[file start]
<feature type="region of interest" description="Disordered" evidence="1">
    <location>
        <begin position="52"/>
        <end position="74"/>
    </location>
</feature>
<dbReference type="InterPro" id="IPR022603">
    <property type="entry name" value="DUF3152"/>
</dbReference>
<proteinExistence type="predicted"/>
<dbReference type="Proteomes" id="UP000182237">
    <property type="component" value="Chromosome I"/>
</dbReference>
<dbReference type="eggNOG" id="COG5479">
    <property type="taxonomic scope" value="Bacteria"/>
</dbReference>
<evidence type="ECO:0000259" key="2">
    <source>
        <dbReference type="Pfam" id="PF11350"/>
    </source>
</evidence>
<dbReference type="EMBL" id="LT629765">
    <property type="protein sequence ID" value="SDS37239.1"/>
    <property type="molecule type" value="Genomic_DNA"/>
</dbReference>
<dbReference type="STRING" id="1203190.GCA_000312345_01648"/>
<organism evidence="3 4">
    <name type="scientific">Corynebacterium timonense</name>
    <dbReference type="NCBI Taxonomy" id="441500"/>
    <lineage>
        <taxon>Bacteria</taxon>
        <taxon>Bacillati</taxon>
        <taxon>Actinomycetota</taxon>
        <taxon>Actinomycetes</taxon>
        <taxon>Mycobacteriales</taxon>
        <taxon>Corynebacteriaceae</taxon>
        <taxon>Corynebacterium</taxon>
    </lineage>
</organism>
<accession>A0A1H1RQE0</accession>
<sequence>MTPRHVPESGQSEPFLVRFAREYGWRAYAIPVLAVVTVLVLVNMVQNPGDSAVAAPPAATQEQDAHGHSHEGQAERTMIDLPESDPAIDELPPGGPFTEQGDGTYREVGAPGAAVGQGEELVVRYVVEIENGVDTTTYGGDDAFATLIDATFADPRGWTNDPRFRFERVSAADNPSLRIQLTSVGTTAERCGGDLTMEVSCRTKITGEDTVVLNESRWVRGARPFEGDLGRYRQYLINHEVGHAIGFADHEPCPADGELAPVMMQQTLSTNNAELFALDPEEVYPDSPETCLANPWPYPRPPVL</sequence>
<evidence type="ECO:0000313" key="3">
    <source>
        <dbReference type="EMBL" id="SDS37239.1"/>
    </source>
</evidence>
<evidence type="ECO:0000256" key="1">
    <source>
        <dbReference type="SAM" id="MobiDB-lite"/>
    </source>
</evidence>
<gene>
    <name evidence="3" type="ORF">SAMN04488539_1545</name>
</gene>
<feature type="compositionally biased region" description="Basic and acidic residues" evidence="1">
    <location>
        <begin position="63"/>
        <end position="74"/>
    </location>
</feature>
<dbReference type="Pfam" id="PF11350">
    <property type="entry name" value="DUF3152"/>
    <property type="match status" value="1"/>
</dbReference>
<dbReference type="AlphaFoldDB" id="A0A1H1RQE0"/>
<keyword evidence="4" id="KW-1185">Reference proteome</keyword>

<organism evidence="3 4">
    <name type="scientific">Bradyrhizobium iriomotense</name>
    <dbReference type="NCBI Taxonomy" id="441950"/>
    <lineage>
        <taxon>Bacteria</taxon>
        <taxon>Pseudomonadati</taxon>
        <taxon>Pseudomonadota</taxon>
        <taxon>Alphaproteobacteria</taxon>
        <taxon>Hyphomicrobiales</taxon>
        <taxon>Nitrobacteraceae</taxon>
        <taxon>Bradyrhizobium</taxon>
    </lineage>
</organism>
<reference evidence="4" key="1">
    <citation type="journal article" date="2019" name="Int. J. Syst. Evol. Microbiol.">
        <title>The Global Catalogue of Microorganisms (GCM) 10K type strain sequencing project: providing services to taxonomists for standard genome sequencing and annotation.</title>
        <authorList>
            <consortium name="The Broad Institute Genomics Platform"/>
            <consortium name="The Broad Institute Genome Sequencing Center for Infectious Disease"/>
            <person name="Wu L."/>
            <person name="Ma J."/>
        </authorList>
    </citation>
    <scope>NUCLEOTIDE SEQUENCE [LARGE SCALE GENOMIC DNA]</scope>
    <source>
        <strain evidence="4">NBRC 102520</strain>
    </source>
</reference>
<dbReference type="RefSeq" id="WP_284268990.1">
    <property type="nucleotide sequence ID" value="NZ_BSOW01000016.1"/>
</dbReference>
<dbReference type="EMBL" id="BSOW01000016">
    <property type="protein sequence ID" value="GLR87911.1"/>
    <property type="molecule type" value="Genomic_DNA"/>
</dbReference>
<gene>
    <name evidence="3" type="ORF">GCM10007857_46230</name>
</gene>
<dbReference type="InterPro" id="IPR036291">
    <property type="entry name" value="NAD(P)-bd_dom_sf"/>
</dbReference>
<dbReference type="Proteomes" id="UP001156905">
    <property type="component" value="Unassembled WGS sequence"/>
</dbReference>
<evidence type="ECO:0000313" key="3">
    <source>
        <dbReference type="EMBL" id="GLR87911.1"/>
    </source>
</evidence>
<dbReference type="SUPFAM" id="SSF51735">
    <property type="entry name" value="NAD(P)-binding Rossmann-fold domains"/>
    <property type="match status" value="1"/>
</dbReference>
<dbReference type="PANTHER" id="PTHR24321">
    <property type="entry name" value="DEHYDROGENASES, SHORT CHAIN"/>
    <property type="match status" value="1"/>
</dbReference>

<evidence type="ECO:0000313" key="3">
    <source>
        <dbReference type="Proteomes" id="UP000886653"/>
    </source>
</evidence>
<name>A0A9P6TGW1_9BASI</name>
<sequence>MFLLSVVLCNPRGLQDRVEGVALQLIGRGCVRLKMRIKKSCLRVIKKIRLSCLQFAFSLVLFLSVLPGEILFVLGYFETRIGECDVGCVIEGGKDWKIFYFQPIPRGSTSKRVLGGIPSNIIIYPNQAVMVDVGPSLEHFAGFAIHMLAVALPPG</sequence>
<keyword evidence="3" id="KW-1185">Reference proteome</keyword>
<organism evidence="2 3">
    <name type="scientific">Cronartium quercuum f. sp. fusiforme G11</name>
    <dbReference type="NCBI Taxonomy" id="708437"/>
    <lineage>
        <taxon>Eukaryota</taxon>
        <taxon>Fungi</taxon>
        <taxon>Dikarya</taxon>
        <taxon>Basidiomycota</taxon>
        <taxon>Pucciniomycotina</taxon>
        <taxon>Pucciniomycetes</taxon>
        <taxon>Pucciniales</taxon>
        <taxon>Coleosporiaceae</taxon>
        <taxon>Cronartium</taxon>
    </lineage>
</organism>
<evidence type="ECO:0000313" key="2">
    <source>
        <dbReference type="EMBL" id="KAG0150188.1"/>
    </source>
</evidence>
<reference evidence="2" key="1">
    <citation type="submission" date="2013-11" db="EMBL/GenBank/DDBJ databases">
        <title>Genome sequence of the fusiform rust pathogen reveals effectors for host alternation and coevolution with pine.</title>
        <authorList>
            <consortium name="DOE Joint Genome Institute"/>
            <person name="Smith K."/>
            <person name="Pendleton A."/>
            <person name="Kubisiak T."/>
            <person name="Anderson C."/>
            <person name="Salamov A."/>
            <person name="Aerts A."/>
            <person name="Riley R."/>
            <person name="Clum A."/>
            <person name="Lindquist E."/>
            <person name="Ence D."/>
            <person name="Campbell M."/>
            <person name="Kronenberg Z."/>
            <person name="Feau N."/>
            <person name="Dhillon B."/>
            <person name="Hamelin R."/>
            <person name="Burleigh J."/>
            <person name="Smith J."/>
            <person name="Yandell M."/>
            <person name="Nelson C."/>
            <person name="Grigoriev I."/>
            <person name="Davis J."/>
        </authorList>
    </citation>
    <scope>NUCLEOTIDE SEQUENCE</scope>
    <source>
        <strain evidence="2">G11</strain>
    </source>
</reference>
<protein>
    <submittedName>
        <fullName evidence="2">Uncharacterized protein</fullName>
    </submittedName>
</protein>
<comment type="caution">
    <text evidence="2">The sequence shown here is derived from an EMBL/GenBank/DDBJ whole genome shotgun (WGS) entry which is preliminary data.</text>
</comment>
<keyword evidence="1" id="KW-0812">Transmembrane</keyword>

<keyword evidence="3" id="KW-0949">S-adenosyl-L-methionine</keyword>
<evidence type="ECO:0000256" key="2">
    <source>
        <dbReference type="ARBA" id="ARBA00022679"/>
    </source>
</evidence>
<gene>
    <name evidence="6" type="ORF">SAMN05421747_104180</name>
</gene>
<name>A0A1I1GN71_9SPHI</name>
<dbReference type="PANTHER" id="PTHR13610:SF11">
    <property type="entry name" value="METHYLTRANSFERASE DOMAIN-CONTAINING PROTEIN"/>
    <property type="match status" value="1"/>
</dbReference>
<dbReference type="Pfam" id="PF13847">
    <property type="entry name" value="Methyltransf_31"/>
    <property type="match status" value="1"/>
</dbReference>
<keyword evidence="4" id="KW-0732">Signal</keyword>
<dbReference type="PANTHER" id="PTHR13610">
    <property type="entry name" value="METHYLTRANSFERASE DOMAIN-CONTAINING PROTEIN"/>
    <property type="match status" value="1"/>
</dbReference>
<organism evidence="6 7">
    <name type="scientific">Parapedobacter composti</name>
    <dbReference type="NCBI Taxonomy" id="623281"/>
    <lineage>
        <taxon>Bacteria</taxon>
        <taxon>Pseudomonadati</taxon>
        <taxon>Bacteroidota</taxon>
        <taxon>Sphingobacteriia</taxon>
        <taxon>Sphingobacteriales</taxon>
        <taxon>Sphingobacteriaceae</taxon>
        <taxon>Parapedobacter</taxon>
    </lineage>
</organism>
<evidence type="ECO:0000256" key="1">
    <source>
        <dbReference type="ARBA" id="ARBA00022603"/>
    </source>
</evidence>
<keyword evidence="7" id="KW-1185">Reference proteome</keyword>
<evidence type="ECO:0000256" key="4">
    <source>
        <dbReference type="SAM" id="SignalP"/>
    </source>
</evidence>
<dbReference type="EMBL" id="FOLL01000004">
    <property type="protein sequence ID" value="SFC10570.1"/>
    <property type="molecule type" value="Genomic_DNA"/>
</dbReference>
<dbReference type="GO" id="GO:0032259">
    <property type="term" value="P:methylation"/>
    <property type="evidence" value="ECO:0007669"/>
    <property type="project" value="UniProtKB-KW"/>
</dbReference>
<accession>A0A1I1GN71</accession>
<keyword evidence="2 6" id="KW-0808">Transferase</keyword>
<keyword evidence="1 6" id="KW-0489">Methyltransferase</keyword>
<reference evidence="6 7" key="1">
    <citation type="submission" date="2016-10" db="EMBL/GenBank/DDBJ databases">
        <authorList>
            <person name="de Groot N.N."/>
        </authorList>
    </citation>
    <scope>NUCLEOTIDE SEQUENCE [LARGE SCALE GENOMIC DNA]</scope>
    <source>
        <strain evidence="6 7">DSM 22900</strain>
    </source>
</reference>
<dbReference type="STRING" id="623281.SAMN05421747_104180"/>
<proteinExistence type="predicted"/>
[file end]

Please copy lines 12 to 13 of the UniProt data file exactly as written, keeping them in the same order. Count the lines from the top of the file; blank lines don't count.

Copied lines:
    <property type="component" value="Chromosome I"/>
</dbReference>